The Community of Vermont Elders (COVE) was established to provide education and advocacy services for the senior residents of the state. The organization is the home to Vermont’s Senior Medicare Patrol (SMP), which works to prevent Medicare fraud. The SMP is funded by the federal office of the Centers for Medicare and Medicaid Services and the U.S. Administration on Aging. The program hosts events and seminars for Medicare beneficiaries on how to prevent Medicare fraud. The organization works with other state agencies, including Vermont SHIP and Vermont National Retired Senior Service Corps.

Medicare statistical trends in Vermont

For your convenience, listed below are some 2018 facts of interest about Medicare coverage in Vermont as reported by CMS:

  • 100% of Medicare beneficiaries living in Vermont have access to Medicare Advantage plans.
  • 8 Medicare Advantage plans are available in Vermont.
  • 22 Medicare Prescription Drug Plans are available in the state.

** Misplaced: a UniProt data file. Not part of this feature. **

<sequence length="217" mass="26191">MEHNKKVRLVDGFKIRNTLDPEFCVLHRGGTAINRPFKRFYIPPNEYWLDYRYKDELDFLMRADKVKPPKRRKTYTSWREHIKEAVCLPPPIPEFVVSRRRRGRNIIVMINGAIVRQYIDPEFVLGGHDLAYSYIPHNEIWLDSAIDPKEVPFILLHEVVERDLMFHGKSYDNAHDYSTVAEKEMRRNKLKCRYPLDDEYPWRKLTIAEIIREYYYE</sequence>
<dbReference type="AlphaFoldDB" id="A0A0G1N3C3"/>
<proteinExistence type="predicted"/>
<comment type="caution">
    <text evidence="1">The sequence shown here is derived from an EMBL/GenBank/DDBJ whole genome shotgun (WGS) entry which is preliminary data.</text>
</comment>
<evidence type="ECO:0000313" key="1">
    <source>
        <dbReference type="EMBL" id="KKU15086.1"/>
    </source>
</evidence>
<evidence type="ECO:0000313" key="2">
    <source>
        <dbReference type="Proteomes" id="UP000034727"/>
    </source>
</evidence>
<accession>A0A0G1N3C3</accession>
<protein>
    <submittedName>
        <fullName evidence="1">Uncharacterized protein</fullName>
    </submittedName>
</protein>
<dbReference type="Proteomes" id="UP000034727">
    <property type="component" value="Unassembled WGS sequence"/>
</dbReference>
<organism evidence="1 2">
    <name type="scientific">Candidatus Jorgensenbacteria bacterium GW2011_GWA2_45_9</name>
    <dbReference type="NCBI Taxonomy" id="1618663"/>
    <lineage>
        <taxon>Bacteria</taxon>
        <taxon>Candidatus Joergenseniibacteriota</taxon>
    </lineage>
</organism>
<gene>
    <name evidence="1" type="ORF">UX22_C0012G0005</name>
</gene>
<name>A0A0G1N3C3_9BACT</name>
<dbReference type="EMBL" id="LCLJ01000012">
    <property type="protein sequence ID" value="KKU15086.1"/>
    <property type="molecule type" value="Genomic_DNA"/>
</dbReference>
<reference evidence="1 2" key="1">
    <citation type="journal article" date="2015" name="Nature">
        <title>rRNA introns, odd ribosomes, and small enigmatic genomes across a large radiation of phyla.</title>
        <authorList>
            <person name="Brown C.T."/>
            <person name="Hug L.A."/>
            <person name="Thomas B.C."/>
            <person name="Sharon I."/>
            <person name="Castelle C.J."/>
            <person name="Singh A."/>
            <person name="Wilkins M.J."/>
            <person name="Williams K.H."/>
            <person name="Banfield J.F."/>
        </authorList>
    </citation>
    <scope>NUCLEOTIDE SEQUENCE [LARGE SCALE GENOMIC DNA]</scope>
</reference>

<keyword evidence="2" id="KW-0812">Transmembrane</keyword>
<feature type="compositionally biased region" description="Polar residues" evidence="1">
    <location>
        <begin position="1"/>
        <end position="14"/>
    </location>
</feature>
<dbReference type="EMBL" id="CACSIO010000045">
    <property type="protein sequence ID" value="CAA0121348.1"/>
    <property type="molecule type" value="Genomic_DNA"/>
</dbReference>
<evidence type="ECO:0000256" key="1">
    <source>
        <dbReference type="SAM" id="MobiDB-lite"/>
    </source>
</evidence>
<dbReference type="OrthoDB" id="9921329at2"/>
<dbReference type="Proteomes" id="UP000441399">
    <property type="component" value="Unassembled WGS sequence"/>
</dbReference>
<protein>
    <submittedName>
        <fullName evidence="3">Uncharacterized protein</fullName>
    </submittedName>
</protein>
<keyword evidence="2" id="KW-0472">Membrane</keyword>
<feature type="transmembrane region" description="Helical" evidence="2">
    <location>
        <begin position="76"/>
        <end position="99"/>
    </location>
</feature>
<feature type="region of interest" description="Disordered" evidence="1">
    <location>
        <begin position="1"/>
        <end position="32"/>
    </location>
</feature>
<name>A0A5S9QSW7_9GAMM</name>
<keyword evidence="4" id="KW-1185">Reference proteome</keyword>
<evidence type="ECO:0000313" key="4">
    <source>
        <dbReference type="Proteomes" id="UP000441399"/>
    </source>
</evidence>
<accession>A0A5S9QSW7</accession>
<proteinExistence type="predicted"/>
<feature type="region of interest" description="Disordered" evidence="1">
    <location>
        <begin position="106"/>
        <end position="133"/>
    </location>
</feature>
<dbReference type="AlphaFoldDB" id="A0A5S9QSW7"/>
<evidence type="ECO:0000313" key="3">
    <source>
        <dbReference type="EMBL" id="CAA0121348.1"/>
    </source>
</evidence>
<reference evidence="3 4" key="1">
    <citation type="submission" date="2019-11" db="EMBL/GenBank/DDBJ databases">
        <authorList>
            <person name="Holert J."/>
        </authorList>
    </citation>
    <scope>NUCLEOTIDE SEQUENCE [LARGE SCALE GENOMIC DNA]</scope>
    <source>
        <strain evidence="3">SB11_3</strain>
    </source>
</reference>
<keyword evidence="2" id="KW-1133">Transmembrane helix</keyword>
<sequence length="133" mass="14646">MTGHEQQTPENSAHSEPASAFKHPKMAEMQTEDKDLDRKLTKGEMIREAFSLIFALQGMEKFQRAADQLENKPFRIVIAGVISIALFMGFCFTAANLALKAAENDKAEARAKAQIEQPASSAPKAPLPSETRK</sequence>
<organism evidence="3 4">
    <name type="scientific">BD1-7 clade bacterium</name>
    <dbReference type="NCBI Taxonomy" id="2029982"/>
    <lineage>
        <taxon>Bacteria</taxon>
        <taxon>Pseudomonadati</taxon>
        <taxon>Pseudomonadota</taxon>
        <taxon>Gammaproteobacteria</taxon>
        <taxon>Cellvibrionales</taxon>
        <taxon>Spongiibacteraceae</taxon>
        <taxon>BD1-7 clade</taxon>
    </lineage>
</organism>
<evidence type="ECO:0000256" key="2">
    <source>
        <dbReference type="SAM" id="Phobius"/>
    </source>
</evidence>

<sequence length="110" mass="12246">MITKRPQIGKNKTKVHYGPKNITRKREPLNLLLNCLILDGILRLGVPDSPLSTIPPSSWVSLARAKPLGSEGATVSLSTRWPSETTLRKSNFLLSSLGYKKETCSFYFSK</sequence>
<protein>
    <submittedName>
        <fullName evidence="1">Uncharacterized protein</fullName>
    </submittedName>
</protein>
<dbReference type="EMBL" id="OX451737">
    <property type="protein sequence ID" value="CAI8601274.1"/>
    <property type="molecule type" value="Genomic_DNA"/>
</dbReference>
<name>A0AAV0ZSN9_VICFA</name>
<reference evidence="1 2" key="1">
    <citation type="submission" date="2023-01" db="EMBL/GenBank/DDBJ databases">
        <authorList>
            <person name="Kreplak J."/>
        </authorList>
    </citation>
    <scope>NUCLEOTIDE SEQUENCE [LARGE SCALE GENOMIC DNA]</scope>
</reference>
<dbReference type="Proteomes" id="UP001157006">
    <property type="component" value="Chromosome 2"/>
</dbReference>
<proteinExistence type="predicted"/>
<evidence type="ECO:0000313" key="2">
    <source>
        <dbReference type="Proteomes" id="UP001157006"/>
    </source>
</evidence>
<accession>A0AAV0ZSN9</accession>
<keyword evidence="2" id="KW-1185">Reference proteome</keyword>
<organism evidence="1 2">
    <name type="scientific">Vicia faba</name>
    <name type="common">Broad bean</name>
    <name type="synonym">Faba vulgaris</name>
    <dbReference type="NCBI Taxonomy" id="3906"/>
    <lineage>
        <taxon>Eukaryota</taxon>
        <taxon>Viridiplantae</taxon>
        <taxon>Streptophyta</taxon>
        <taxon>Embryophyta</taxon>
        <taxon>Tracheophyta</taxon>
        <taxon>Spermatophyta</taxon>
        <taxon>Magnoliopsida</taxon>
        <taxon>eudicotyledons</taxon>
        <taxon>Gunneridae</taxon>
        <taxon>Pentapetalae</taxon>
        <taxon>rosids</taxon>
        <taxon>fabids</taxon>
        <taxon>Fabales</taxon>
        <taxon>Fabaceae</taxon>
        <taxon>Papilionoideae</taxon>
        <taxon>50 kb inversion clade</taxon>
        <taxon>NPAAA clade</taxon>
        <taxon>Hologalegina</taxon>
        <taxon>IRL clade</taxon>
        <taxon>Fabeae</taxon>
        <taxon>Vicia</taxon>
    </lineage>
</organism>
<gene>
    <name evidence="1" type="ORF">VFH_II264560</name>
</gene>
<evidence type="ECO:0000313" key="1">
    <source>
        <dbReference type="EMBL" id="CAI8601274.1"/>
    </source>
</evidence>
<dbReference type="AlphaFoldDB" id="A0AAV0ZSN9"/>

• 80% of Vermont’s Medicare beneficiaries with Medicare Part D coverage have access to a plan with a lower premium than what they paid in 2017.
  • 31% of people with Medicare Prescription Drug Plans get Extra Help (also called the low-income subsidy, or LIS).
  • $12.60 is the lowest monthly premium for a Medicare prescription drug plan

*Sources Used:
Statistical data from the Centers for Medicare & Medicaid Services, “Medicare Enrollment Dashboard”; and “2018 MA Part D Landscape State-by-State Fact Sheet”

This information is not a complete description of benefits. Contact the plan for more information. Limitations, copayments, and restrictions may apply.

Benefits, premiums and/or copayments/co-insurance may change on January 1 of each year.

This website and its contents are for informational purposes only. Nothing on the website should ever be used as a substitute for professional medical advice. You should always consult with your medical provider regarding diagnosis or treatment for a health condition, including decisions about the correct medication for your condition, as well as prior to undertaking any specific exercise or dietary routine.

The product and service descriptions, if any, provided on these Web pages are not intended to constitute offers to sell or solicitations in connection with any product or service. All products are not available in all areas and are subject to applicable laws, rules, and regulations.